Our world is hurting and hungry for change. Black people in this country are leading a fight for justice—a fight against four hundred years of racism and violence that continues to threaten Black lives and livelihoods.
In just the last year, YouthCare lost eight young people. Seven of them were Black. Two of them died at the hands of the police. I am angry. I am heartbroken.
But this movement needs more than my anger, more than my heartbreak. It needs leaders, especially White leaders like me, to recognize their power and privilege, to sit with their discomfort, and hold themselves accountable in undoing institutionalized racism in their agencies and communities. I’m challenging myself to be the leader YouthCare needs today, in this historic chapter, and in the future. As I take this journey, I’m humbled by my staff and the young people we serve. They remind me that radical courage is needed for real change.
It is time to listen, to learn, and to take action—now. We are being called upon to build a society that is equitable and just. A society where our Black youth can not just safely exist, but thrive.
What does it look like for YouthCare to translate those values into action? Below, I’m sharing three times YouthCare staff and young people modeled courage and action these past two weeks. I hope it gives you strength—as it did for me—to join in action and keep fighting against racial injustice.
With appreciation and hope,
Melinda Giovengo, YouthCare President & CEO
1.YouthCare’s Letter to Mayor Jenny Durkan
It’s one thing to say we stand against racism and police brutality. It’s another to act.
Our staff gave us a lesson on bravery: we had raw and honest conversations about the work YouthCare must do to dismantle systems of oppression that disproportionately affect youth of color. This Thursday, we stood in solidarity with Black-led organizations who have been doing this work for years, and called on our Mayor, Jenny Durkan, to defund the police and invest instead in services and in our Black and Brown communities. Read our statement, learn more about Black Lives Matter Seattle – King County and King County Equity Now Coalition, and take action.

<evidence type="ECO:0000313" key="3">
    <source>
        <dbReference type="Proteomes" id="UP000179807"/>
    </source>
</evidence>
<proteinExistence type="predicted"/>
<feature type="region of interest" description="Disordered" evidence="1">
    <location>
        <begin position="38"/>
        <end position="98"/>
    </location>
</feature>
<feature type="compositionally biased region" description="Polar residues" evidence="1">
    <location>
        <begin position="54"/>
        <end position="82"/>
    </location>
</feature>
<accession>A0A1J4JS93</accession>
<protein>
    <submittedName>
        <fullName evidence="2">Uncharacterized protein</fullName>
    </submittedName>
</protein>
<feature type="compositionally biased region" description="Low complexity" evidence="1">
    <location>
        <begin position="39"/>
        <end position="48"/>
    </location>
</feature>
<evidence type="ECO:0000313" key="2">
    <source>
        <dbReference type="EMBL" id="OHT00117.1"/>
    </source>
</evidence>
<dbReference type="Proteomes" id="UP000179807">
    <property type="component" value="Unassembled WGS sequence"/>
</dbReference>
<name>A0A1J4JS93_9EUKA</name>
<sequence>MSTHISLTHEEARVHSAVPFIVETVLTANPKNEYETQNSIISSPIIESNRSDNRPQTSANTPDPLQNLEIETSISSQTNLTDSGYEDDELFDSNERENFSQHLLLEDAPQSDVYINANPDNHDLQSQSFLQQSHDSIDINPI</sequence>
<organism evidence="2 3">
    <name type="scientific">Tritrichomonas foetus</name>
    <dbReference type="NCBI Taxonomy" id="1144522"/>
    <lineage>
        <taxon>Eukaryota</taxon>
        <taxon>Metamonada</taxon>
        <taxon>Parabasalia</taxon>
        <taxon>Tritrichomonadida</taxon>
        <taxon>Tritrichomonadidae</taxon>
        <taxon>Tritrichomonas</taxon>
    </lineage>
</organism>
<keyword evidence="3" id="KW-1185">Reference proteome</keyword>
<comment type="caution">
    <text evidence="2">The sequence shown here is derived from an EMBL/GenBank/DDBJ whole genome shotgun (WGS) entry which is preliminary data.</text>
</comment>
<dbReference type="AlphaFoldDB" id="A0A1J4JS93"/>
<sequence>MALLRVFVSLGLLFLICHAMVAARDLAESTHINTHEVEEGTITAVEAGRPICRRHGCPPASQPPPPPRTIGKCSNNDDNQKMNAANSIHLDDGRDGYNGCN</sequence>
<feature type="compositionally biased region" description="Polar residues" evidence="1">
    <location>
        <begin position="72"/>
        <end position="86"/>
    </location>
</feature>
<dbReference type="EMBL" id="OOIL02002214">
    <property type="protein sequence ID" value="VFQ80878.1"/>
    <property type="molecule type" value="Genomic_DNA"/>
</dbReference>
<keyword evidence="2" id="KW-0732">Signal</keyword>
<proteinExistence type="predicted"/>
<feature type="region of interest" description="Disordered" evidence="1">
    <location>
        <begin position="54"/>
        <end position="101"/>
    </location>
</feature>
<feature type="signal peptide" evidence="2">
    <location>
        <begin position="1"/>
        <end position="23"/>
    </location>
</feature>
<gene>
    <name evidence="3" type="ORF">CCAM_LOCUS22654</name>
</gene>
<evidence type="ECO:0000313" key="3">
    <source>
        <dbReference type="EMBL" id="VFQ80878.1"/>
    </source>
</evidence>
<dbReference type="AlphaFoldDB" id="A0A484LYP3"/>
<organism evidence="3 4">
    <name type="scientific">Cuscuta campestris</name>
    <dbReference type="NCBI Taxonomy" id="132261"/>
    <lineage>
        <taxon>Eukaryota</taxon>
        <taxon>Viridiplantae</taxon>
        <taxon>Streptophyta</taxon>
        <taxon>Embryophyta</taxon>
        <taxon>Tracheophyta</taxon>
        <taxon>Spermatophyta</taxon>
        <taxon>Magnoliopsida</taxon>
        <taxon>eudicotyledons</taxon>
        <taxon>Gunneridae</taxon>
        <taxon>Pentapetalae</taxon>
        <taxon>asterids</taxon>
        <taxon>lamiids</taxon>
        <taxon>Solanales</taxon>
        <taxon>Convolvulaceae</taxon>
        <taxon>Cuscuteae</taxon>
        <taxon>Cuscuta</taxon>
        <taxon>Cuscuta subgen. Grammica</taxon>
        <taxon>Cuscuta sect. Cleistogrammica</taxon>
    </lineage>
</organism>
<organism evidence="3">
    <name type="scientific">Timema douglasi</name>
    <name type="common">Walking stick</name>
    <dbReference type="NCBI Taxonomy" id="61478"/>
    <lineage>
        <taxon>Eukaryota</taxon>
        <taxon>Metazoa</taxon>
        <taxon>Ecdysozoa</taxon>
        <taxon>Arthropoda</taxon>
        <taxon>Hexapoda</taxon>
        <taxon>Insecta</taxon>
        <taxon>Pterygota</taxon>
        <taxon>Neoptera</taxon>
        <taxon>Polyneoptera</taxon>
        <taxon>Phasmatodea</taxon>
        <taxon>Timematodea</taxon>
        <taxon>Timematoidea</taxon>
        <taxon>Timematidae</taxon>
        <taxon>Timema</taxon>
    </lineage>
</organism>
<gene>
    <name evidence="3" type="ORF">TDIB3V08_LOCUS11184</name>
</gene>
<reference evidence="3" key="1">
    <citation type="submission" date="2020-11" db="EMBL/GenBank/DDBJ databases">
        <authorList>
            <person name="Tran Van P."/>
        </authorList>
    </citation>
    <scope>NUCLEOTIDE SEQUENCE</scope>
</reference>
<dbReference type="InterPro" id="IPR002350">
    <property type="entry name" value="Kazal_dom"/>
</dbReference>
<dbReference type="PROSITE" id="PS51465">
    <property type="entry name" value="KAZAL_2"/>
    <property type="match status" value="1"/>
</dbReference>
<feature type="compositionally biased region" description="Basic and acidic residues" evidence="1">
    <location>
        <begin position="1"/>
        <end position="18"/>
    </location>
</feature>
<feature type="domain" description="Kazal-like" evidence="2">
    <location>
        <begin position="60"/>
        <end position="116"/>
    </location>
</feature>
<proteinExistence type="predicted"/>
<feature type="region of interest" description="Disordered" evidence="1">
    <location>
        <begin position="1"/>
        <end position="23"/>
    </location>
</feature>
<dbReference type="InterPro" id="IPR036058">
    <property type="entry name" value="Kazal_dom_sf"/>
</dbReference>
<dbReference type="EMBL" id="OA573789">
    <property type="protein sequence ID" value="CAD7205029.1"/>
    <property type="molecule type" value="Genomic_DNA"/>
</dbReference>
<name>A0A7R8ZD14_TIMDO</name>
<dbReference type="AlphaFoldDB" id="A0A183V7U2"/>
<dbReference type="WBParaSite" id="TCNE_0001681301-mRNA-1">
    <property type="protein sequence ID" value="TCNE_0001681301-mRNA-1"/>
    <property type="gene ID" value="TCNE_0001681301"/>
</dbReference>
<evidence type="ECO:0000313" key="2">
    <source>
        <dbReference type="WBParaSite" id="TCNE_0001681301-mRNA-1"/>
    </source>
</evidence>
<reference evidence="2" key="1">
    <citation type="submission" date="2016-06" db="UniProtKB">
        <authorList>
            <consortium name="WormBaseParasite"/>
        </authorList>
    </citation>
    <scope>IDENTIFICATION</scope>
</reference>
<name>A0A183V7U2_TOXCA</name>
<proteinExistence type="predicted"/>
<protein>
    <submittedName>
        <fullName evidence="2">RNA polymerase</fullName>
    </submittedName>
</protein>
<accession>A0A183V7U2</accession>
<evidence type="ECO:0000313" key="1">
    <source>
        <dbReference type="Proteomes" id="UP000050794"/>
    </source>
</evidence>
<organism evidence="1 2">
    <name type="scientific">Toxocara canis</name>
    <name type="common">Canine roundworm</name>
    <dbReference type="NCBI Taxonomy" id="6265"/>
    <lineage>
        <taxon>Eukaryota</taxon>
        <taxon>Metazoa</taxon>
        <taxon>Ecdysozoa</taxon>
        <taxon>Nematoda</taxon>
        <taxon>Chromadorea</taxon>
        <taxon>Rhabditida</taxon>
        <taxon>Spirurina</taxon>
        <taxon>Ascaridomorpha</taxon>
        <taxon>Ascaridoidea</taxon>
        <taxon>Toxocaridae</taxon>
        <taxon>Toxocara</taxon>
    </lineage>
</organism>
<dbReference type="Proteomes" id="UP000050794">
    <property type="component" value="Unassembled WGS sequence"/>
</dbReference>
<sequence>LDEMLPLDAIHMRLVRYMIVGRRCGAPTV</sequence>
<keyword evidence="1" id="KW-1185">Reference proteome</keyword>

2. Our Staff & Young People are Making Their Voices Heard
A revolution is no longer knocking on our doors—it’s here. Our staff and young people are on the frontlines. They took to the streets to advocate for our Black community, to protest for justice, and to demand change. The Black and Brown youth we serve suffer the most from our systems founded and entrenched in white supremacy—and yet they rise again and again. They give us hope that a better society is possible.
3. Marching for Black Lives
Today, thousands of people will be striking and silently marching to affect change during Black Lives Matter Seattle – King County’s statewide day of action. With youth programs that run 24/7, we can’t shut down operations entirely, but we wanted to provide the opportunity for community and healing for our Black and Brown staff. We started a donation bank of hours and encouraged staff who presents with privilege to cover shifts in program. Together, staff donated over 500 hours to ensure Black and Brown staff could have the day to march, or rest, or take care of themselves. We’re moved by the generosity of our incredible staff. This is what community looks like and we’re proud to be a part of it. Learn more about how you can participate in today’s events.